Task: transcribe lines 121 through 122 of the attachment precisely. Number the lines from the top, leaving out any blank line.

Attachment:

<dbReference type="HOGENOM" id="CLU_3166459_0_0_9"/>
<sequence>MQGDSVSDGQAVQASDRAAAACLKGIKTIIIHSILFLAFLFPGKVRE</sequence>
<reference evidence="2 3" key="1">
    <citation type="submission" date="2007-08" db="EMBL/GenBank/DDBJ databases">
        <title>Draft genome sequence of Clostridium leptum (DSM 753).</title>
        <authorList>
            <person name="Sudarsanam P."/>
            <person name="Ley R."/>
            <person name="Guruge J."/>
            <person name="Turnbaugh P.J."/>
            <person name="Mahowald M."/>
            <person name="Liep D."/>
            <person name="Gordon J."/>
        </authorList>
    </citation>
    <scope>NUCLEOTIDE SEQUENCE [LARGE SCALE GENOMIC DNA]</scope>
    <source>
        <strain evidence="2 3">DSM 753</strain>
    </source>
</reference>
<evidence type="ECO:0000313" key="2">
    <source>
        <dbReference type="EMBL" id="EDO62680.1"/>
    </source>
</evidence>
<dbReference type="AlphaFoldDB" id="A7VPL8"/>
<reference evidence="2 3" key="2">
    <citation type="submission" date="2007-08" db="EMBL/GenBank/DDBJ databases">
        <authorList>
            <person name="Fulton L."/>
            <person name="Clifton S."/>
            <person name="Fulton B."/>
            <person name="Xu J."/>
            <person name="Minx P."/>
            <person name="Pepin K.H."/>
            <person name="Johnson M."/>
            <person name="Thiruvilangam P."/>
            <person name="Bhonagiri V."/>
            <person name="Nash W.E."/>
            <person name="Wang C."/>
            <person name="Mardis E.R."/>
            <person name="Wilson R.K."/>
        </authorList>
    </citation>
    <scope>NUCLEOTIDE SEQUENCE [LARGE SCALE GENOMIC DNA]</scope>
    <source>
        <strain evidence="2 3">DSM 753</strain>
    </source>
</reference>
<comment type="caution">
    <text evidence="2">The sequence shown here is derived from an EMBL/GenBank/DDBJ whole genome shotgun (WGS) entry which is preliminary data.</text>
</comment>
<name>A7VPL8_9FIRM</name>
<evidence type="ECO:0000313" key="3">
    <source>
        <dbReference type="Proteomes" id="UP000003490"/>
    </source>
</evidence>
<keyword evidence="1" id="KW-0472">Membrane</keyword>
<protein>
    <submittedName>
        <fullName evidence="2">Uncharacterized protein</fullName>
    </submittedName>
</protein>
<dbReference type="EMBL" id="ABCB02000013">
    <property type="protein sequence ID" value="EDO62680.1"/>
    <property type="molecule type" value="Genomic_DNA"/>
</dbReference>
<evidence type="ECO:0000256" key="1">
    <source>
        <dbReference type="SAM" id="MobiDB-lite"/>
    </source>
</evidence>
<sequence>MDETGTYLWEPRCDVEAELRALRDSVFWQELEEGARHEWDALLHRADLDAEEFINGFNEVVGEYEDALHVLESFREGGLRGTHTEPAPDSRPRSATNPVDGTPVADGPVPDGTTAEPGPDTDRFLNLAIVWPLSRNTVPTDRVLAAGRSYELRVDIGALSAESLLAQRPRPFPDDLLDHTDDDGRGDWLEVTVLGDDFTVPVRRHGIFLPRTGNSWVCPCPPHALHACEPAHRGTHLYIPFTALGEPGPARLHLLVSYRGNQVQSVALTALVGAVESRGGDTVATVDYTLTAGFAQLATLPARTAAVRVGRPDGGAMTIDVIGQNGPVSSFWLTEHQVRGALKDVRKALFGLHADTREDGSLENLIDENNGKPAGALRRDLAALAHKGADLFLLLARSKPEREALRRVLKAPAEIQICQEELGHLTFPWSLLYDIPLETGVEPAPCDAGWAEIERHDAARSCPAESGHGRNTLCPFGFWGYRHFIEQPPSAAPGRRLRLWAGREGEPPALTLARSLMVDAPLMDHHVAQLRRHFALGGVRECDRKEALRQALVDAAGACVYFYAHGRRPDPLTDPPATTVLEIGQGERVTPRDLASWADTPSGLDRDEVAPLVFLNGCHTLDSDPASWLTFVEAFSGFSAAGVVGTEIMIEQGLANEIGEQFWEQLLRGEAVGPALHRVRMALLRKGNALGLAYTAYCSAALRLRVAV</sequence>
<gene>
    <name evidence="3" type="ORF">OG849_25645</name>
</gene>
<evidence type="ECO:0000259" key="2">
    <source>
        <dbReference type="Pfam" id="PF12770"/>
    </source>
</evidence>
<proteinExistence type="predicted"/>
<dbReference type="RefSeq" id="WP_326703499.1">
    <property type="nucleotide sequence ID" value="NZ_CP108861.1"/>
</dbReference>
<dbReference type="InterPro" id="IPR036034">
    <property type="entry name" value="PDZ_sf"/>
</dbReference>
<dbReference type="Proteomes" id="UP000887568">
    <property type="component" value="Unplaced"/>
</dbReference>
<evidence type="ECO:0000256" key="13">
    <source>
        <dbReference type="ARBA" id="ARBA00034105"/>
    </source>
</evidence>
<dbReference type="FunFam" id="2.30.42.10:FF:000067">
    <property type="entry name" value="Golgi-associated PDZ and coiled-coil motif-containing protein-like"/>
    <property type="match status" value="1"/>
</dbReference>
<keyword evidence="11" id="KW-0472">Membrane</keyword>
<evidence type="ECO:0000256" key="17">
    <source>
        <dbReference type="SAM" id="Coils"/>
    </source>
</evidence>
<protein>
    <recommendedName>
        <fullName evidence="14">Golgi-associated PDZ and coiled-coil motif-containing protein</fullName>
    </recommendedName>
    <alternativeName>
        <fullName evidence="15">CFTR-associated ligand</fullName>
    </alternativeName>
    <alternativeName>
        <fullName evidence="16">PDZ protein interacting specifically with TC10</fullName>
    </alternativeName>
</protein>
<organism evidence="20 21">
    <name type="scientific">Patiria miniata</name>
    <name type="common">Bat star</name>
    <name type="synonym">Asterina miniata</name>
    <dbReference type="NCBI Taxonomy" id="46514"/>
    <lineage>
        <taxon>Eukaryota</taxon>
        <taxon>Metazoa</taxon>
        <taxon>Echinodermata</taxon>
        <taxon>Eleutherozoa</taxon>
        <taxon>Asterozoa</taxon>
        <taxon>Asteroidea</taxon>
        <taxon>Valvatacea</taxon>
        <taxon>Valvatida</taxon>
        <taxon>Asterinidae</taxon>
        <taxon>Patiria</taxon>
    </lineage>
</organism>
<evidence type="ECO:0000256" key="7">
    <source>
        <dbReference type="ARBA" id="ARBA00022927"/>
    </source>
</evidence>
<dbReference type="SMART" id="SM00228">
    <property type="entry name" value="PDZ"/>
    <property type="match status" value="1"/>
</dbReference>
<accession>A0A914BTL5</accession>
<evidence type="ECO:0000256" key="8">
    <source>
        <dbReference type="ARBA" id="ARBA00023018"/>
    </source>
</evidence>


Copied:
    <name type="common">Bat star</name>
    <name type="synonym">Asterina miniata</name>